Wednesday, April 18, 2018

Happy Birthday, Superman!

April 18, 2018 marks the 80th anniversary of the very first appearance of Superman! In celebration, I am posting some drawings of the Man of Steel by my favorite Superman artists, in the order they come to mind.

First, there's Curt Swan, who drew Superman during 1960s, 1970s, and 1980s. I don't think he'll ever be topped. His art was especially good when inked by Murphy Anderson.


Next, there's John Byrne, as a close second. He didn't have anywhere near Swan's track record on the character, but his breif tenure during the mid-1980s was very impactful and carried the character through the 1990s.


Gil Kane didn't do a lot of work on Superman, but the stories he did draw (in Action Comics and a couple Specials in the 1980s) were spectacular!

Finally, there's Jose Luis Garcia Lopez who, sadly, spent most of his career in DC Comics' licensing arm drawing style sheets and merchandising artwork, but he drew some spectacular Superman team-up stories in early issues of DC Comics Presents. I'm ending this survey of the Man of Tomorrow's yesterdays with a drawing from his that shows Superman's changing looks from his debut in 1938 through to the 1990s.



Saturday, April 14, 2018

'Thru Thicket and Thin' is a nutty send-up of jungle pictures

Thru Thicket and Thin, or Who's Zoo in the Jungle (1933)
Starring: Eddie Borden, Dorothy Granger, and James Finlayson
Director: Mark Sandrich
Rating: Nine of Ten Stars

A booze-happy reporter (Borden) and an unscrupulous African explorer (Finlayson) compete for the attention of Tarkana, Queen of the Jungle (Granger).


"Thru Thicket and Thin, or Who's Zoo in the Jungle" is a fabulous send-up of the jungle explorer genre of adventure films. From the first mocking of the liberal use of stock nature footage in such pictures, through the final scene of "jungle domestic bliss", this film offers some 20 minutes of absurdist humor with barely a break between gags to let the viewers catch their breath from laughing.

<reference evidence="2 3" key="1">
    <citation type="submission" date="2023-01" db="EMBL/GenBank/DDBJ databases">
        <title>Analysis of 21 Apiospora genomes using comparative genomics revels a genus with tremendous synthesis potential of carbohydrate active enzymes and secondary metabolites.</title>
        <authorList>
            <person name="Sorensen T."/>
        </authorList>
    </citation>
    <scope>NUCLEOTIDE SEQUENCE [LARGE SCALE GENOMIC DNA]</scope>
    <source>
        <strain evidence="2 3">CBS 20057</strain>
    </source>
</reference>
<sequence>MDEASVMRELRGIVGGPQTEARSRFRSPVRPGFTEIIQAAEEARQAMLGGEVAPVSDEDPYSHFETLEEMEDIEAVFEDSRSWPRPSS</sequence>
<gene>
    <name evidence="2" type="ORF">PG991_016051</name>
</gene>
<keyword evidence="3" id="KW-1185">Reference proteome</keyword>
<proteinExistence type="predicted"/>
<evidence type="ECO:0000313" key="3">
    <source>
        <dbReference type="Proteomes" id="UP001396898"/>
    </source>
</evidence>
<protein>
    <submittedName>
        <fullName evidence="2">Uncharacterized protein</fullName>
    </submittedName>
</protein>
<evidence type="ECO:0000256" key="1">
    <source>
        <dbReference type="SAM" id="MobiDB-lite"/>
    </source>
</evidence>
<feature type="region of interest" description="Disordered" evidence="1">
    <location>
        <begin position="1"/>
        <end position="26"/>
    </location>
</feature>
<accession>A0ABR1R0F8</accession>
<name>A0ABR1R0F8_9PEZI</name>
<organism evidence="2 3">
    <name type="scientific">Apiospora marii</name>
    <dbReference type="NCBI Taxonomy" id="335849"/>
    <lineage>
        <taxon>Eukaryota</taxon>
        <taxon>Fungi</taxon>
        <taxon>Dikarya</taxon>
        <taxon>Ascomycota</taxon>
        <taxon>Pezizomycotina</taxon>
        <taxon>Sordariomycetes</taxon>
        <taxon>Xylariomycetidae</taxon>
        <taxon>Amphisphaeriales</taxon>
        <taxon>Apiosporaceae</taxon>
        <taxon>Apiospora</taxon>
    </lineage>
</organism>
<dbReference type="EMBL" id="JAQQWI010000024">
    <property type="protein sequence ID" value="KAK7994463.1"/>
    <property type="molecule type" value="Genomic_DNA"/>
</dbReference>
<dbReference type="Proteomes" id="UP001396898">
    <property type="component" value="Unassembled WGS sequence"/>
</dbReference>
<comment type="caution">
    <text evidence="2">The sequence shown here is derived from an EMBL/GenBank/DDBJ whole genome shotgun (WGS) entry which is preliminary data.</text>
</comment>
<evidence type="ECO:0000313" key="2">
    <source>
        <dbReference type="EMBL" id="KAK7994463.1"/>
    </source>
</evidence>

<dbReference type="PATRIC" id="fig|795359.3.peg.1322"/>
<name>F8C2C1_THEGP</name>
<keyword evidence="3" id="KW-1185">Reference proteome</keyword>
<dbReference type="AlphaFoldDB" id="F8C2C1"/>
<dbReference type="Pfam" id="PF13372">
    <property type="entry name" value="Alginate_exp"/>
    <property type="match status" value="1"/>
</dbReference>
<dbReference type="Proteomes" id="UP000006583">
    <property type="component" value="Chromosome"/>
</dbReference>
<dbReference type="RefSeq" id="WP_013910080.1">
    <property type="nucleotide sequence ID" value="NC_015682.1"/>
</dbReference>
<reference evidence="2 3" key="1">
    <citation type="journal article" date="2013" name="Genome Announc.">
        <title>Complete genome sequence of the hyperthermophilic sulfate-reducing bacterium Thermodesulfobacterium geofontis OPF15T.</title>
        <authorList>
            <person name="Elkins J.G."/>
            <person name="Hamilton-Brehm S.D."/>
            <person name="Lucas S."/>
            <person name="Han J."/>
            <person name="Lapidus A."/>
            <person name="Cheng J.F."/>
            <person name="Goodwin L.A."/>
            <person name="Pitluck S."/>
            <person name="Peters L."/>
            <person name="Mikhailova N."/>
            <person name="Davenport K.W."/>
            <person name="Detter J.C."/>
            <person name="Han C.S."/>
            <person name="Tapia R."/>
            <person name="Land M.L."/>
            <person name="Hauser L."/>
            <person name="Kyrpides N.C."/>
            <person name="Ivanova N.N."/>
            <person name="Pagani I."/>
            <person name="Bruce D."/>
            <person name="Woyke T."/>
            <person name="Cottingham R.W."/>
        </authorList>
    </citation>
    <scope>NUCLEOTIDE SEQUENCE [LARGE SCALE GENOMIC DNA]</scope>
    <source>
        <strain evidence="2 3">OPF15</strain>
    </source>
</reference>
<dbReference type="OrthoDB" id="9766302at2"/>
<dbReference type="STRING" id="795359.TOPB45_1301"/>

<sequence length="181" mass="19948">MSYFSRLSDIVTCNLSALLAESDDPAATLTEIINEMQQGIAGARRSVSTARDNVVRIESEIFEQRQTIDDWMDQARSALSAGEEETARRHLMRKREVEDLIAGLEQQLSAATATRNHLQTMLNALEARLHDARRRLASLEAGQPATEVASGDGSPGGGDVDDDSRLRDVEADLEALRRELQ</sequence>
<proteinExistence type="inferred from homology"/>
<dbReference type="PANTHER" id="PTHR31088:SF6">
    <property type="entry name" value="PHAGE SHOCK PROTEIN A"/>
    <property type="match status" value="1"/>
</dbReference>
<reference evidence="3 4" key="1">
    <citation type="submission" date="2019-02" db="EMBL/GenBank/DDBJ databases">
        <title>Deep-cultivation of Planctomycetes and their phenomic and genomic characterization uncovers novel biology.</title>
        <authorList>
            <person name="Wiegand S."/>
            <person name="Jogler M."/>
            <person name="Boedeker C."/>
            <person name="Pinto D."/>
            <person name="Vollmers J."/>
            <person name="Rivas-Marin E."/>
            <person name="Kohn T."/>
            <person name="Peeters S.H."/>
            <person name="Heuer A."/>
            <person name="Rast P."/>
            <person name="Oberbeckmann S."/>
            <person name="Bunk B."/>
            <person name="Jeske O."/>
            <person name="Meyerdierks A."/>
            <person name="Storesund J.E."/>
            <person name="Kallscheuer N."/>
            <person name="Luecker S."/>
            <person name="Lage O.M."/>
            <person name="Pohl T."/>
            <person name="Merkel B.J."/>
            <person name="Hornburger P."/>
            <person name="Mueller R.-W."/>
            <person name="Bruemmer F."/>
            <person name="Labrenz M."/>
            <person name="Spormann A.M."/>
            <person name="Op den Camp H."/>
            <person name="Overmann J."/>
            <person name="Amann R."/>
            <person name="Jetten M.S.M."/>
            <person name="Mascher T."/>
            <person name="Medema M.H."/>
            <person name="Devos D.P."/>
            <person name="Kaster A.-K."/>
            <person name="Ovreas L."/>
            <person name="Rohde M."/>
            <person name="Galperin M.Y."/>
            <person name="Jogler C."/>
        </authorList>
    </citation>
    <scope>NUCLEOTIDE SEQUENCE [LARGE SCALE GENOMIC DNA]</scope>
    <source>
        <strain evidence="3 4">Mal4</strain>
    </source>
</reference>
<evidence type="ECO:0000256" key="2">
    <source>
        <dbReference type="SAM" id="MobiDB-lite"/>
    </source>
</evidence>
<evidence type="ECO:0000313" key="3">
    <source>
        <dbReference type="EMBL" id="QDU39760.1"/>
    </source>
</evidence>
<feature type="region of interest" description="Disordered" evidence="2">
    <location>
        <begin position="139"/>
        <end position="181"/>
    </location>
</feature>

Eddie Borden and James Finlayson (the latter of whom I recognized from his many parts as the frustrated man caught up in Laurel & Hardy antics) are great fun as the smarmy would-be beneficiaries of Tarkana's Innocent Affections... and Dorothy Granger is hilarious as the not-so-innocent wild woman. Everything you expect in a jungle picture is either turned on its head or savagely mocked (or both) in this brief film, including the portrayal of the natives. (And I can't even comment on one of the film's funniest and most startling gags, because even mentioning it will ruin its impact.)

"Thru Thicket and Thin" is one of 13 short films that were produced by members and starred members of the Masquers Club, a private social club for comedians when they wanted to raise funds for a new meeting place in the early 1930s. Several of them are available on DVD, or can be viewed for free online.



And while I'm at it, here are some publicity stills of Dorothy Granger as Tarkana. (The weird contraption she's sitting next to in one is a "radio" that is playing music in a scene.)




Friday, April 13, 2018

It's Friday the 13th!

Adrienne Ames wants everyone to know what day it is, and she wants everyone to watch out that bad luck doesn't strike them (and let's not even get into the threat of goalie-mask-wearing maniacs!).
























Meanwhile, Jeanne Carmen is like the honey badger, 'cause she just don't care!



Monday, April 9, 2018

Musical Monday: 'Hey Ho' by Gin Wigmore

"Hey Ho" was a single from Gin Wigmore's 2009 "Holy Smoke" album. It's cool song with an even cooler video, shot entirely in black and white.






You can read more about this fantastic talent from New Zealand here. You can also visit her official website here.

Monday, April 2, 2018

'Ticket to a Crime' starts strong, but falters